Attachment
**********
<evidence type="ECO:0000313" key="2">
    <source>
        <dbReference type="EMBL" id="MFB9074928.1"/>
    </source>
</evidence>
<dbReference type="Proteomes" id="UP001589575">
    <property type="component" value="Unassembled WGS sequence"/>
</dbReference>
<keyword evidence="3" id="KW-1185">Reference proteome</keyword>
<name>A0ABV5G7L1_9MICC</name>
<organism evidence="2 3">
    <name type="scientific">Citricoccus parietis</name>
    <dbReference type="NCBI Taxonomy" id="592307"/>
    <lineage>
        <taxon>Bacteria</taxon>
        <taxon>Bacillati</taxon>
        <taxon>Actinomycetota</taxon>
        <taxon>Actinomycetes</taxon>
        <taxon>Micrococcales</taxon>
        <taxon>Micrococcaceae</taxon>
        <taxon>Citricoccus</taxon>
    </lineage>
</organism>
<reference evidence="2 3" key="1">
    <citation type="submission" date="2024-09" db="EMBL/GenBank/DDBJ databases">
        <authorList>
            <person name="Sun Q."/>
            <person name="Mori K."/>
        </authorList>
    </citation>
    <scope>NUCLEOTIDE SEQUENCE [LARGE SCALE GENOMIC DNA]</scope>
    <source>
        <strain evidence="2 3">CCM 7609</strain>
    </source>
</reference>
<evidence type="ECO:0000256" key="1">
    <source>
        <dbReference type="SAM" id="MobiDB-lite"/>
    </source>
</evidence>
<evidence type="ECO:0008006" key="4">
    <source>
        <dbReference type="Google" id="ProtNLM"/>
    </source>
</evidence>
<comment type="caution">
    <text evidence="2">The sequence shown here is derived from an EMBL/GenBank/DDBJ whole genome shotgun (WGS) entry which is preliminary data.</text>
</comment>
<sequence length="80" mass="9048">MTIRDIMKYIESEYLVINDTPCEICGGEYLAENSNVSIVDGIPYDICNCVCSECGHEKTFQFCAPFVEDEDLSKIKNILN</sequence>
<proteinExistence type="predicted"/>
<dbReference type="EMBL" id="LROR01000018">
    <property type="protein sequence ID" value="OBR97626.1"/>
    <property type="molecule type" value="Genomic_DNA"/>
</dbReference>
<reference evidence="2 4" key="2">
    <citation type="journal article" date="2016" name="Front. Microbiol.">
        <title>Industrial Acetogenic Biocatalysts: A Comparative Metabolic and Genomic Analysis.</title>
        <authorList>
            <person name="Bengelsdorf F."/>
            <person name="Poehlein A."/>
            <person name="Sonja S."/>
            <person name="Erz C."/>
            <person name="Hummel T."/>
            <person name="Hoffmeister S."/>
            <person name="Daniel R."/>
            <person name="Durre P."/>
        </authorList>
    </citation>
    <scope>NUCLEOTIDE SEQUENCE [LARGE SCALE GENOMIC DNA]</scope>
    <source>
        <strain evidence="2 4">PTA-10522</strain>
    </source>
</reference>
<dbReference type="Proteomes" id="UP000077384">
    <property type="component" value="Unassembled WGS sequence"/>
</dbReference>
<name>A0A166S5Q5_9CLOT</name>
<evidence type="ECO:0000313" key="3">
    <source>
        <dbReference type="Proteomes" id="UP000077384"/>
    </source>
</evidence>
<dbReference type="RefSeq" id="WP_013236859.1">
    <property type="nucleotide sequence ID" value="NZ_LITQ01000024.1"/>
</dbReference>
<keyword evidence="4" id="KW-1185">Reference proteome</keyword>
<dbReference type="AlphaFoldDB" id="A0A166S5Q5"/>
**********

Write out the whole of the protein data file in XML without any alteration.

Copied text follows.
<evidence type="ECO:0000313" key="2">
    <source>
        <dbReference type="EMBL" id="MFB9074928.1"/>
    </source>
</evidence>
<dbReference type="Proteomes" id="UP001589575">
    <property type="component" value="Unassembled WGS sequence"/>
</dbReference>
<keyword evidence="3" id="KW-1185">Reference proteome</keyword>
<name>A0ABV5G7L1_9MICC</name>
<organism evidence="2 3">
    <name type="scientific">Citricoccus parietis</name>
    <dbReference type="NCBI Taxonomy" id="592307"/>
    <lineage>
        <taxon>Bacteria</taxon>
        <taxon>Bacillati</taxon>
        <taxon>Actinomycetota</taxon>
        <taxon>Actinomycetes</taxon>
        <taxon>Micrococcales</taxon>
        <taxon>Micrococcaceae</taxon>
        <taxon>Citricoccus</taxon>
    </lineage>
</organism>
<reference evidence="2 3" key="1">
    <citation type="submission" date="2024-09" db="EMBL/GenBank/DDBJ databases">
        <authorList>
            <person name="Sun Q."/>
            <person name="Mori K."/>
        </authorList>
    </citation>
    <scope>NUCLEOTIDE SEQUENCE [LARGE SCALE GENOMIC DNA]</scope>
    <source>
        <strain evidence="2 3">CCM 7609</strain>
    </source>
</reference>
<evidence type="ECO:0000256" key="1">
    <source>
        <dbReference type="SAM" id="MobiDB-lite"/>
    </source>
</evidence>
<evidence type="ECO:0008006" key="4">
    <source>
        <dbReference type="Google" id="ProtNLM"/>
    </source>
</evidence>
<comment type="caution">
    <text evidence="2">The sequence shown here is derived from an EMBL/GenBank/DDBJ whole genome shotgun (WGS) entry which is preliminary data.</text>
</comment>
<sequence length="80" mass="9048">MTIRDIMKYIESEYLVINDTPCEICGGEYLAENSNVSIVDGIPYDICNCVCSECGHEKTFQFCAPFVEDEDLSKIKNILN</sequence>
<proteinExistence type="predicted"/>
<dbReference type="EMBL" id="LROR01000018">
    <property type="protein sequence ID" value="OBR97626.1"/>
    <property type="molecule type" value="Genomic_DNA"/>
</dbReference>
<reference evidence="2 4" key="2">
    <citation type="journal article" date="2016" name="Front. Microbiol.">
        <title>Industrial Acetogenic Biocatalysts: A Comparative Metabolic and Genomic Analysis.</title>
        <authorList>
            <person name="Bengelsdorf F."/>
            <person name="Poehlein A."/>
            <person name="Sonja S."/>
            <person name="Erz C."/>
            <person name="Hummel T."/>
            <person name="Hoffmeister S."/>
            <person name="Daniel R."/>
            <person name="Durre P."/>
        </authorList>
    </citation>
    <scope>NUCLEOTIDE SEQUENCE [LARGE SCALE GENOMIC DNA]</scope>
    <source>
        <strain evidence="2 4">PTA-10522</strain>
    </source>
</reference>
<dbReference type="Proteomes" id="UP000077384">
    <property type="component" value="Unassembled WGS sequence"/>
</dbReference>
<name>A0A166S5Q5_9CLOT</name>
<evidence type="ECO:0000313" key="3">
    <source>
        <dbReference type="Proteomes" id="UP000077384"/>
    </source>
</evidence>
<dbReference type="RefSeq" id="WP_013236859.1">
    <property type="nucleotide sequence ID" value="NZ_LITQ01000024.1"/>
</dbReference>
<keyword evidence="4" id="KW-1185">Reference proteome</keyword>
<dbReference type="AlphaFoldDB" id="A0A166S5Q5"/>